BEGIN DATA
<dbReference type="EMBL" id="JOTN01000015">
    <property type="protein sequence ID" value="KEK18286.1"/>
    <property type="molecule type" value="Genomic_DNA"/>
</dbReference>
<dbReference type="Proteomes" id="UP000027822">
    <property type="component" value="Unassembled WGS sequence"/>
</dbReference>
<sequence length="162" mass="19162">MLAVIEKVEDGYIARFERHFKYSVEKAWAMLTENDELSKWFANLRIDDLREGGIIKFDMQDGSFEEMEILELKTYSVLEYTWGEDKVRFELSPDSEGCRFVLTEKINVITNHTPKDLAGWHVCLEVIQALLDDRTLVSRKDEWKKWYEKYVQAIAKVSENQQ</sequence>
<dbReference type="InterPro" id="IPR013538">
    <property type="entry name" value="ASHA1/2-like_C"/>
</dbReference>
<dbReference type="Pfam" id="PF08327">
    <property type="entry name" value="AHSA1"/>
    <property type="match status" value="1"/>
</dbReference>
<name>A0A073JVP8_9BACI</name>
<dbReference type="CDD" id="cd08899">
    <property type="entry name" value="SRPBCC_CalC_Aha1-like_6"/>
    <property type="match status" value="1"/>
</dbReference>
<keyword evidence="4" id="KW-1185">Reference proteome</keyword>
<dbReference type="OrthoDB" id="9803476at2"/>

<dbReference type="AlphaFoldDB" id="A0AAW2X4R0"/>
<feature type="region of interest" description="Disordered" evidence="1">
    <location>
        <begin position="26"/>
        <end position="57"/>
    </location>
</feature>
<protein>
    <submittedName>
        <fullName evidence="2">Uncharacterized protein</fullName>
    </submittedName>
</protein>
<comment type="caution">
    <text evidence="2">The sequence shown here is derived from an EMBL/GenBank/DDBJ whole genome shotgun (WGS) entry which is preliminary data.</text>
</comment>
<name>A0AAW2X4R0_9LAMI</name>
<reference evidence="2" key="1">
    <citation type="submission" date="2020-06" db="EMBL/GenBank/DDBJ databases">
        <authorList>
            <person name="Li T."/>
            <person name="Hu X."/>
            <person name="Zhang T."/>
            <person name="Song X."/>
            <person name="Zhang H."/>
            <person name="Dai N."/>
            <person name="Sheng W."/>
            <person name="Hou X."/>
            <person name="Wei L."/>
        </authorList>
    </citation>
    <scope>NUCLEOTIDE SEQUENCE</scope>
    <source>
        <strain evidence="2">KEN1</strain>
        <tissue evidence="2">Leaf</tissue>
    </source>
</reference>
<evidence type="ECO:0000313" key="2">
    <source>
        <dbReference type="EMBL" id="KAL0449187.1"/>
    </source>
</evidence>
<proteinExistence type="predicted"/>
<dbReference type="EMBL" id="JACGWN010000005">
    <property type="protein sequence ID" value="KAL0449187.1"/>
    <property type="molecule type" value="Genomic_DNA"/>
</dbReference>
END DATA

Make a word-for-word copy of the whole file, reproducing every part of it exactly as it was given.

<dbReference type="EMBL" id="JOTN01000015">
    <property type="protein sequence ID" value="KEK18286.1"/>
    <property type="molecule type" value="Genomic_DNA"/>
</dbReference>
<dbReference type="Proteomes" id="UP000027822">
    <property type="component" value="Unassembled WGS sequence"/>
</dbReference>
<sequence length="162" mass="19162">MLAVIEKVEDGYIARFERHFKYSVEKAWAMLTENDELSKWFANLRIDDLREGGIIKFDMQDGSFEEMEILELKTYSVLEYTWGEDKVRFELSPDSEGCRFVLTEKINVITNHTPKDLAGWHVCLEVIQALLDDRTLVSRKDEWKKWYEKYVQAIAKVSENQQ</sequence>
<dbReference type="InterPro" id="IPR013538">
    <property type="entry name" value="ASHA1/2-like_C"/>
</dbReference>
<dbReference type="Pfam" id="PF08327">
    <property type="entry name" value="AHSA1"/>
    <property type="match status" value="1"/>
</dbReference>
<name>A0A073JVP8_9BACI</name>
<dbReference type="CDD" id="cd08899">
    <property type="entry name" value="SRPBCC_CalC_Aha1-like_6"/>
    <property type="match status" value="1"/>
</dbReference>
<keyword evidence="4" id="KW-1185">Reference proteome</keyword>
<dbReference type="OrthoDB" id="9803476at2"/>

<dbReference type="AlphaFoldDB" id="A0AAW2X4R0"/>
<feature type="region of interest" description="Disordered" evidence="1">
    <location>
        <begin position="26"/>
        <end position="57"/>
    </location>
</feature>
<protein>
    <submittedName>
        <fullName evidence="2">Uncharacterized protein</fullName>
    </submittedName>
</protein>
<comment type="caution">
    <text evidence="2">The sequence shown here is derived from an EMBL/GenBank/DDBJ whole genome shotgun (WGS) entry which is preliminary data.</text>
</comment>
<name>A0AAW2X4R0_9LAMI</name>
<reference evidence="2" key="1">
    <citation type="submission" date="2020-06" db="EMBL/GenBank/DDBJ databases">
        <authorList>
            <person name="Li T."/>
            <person name="Hu X."/>
            <person name="Zhang T."/>
            <person name="Song X."/>
            <person name="Zhang H."/>
            <person name="Dai N."/>
            <person name="Sheng W."/>
            <person name="Hou X."/>
            <person name="Wei L."/>
        </authorList>
    </citation>
    <scope>NUCLEOTIDE SEQUENCE</scope>
    <source>
        <strain evidence="2">KEN1</strain>
        <tissue evidence="2">Leaf</tissue>
    </source>
</reference>
<evidence type="ECO:0000313" key="2">
    <source>
        <dbReference type="EMBL" id="KAL0449187.1"/>
    </source>
</evidence>
<proteinExistence type="predicted"/>
<dbReference type="EMBL" id="JACGWN010000005">
    <property type="protein sequence ID" value="KAL0449187.1"/>
    <property type="molecule type" value="Genomic_DNA"/>
</dbReference>